To address this ongoing problem, I cosponsored H.R. 3495, the Improve Well-Being for Veterans Act, which if passed, would create a grant program that would allow the VA to tap into the nationwide network of organizations, including state and local organizations, already providing lifesaving services to local veterans, especially those the VA has not been able to reach before. It is my hope that this much needed legislation reaches the House floor soon and that its intended purpose saves the lives of our service men and women who suffer from the unseen costs of war.

If you or someone you know is struggling, please call the Veterans Crisis Line below for help:

More Work To Be Done:
While Congress has done much since January, there must be continued focus on the veteran suicide rate, as well as improvement on the quality and timeliness of healthcare treatment, female veterans, veteran homelessness, and military spouse hiring.

Females are the fastest-growing segment of the veteran population. They are also most at risk for becoming homeless. The VA must continue to improve on their healthcare delivery for female veterans. There must be uniform and consistent care in the VA system that meets the unique needs of all female veterans at every hospital within the VA system.

After a decade of reduction in veteran homelessness, the number of veterans on the street has ticked up slightly, with housing prices in cities like New York and Los Angeles being the leading cause. Although we spend billions on helping the homeless, we must ensure that there are jobs that can provide the means to support them and their families. We must not rest until every veteran who wants to work has a job, and every veteran who is homeless is housed.

For over 250 years, our nation has produced individuals who came before us in the fights for freedom and democracy. Our republic has been blessed that there are those for whom service above self is more than a saying but a way of life.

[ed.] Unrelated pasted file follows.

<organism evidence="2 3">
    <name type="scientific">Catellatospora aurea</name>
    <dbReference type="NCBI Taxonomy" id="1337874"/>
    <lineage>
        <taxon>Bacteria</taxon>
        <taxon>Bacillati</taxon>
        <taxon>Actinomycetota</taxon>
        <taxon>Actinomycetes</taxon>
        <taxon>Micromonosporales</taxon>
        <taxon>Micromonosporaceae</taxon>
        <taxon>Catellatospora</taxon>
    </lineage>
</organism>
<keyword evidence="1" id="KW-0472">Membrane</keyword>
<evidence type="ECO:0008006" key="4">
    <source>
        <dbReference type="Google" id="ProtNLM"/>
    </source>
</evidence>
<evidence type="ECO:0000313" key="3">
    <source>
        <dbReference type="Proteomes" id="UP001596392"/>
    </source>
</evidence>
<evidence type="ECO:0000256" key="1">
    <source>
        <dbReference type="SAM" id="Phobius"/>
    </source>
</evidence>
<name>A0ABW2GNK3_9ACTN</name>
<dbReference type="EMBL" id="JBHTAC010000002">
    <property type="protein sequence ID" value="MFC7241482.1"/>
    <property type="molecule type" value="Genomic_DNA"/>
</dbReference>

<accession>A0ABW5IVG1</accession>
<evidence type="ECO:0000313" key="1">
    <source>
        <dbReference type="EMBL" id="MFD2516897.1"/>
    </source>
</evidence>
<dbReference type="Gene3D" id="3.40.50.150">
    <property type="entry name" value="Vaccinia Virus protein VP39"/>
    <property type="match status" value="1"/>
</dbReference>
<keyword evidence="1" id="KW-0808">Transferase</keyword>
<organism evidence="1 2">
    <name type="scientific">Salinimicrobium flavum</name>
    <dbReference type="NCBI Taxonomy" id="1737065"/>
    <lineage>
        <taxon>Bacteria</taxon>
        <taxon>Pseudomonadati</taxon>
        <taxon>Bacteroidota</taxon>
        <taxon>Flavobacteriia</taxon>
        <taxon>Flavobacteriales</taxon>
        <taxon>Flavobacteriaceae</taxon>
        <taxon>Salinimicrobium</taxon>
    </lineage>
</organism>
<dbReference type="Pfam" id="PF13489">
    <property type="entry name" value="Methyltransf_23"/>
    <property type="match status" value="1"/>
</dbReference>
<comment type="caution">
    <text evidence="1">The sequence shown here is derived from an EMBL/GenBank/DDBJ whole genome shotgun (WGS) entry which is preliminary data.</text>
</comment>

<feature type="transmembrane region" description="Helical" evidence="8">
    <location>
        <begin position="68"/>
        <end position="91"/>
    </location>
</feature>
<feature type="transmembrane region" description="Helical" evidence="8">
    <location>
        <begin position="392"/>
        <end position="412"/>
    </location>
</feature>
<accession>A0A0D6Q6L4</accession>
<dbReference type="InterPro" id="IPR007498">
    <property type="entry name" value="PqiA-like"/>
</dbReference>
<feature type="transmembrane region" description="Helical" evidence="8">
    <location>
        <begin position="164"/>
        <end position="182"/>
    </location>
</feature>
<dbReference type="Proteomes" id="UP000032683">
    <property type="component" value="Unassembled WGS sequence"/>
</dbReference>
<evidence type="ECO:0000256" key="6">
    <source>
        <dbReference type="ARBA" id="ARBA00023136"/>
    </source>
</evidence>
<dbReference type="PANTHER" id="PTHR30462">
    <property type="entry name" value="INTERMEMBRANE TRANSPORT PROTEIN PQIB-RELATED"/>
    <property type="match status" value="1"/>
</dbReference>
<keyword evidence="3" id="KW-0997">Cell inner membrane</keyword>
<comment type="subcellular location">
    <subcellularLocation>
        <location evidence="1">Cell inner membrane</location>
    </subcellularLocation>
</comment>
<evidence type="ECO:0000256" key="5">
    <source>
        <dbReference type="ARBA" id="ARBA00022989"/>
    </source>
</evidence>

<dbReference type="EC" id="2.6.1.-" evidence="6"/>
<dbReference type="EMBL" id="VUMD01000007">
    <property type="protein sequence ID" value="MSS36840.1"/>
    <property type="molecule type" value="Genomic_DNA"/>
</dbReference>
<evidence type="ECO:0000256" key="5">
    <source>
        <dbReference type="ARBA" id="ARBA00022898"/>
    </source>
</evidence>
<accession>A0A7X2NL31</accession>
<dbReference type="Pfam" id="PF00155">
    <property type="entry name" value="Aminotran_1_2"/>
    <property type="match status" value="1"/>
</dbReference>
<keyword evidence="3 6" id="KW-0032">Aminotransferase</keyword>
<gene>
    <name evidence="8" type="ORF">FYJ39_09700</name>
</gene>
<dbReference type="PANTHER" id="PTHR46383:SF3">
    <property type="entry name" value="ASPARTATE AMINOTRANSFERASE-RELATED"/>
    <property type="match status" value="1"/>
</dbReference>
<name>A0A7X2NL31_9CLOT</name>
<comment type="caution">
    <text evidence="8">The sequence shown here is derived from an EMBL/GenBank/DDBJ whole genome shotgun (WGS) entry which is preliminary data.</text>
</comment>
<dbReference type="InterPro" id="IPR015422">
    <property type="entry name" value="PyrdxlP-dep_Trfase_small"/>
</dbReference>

On Veterans Day we honor your courage and sacrifice, and we salute you and your family for service to our nation.

Thank you for the opportunity to serve as your Congressman. If my office can ever be of assistance, please contact my Washington office at (202) 225-5431.

For the latest updates from Washington, please follow my social media accounts: FacebookTwitter and Instagram.

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Legislative Update

Sixth District Perspectives with Congressman Ben Cline – November 6, 2019

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Working to make college more affordable and to reduce regulations, I spent much of last week in the House Education and Labor Committee fighting to ensure that parents and students would not be adversely impacted by legislation reauthorizing the Higher Education Act. I also took time to join my colleagues from both sides of the aisle to recognize Domestic Violence Awareness Month to call attention to this growing issue in America. Finally, when I returned home to the Sixth District, I had the pleasure of continuing my Fall Farm Tour to meet with the hardworking producers throughout our area. It was an eventful few days, and I am excited to be back in the Sixth District interacting directly with my constituents.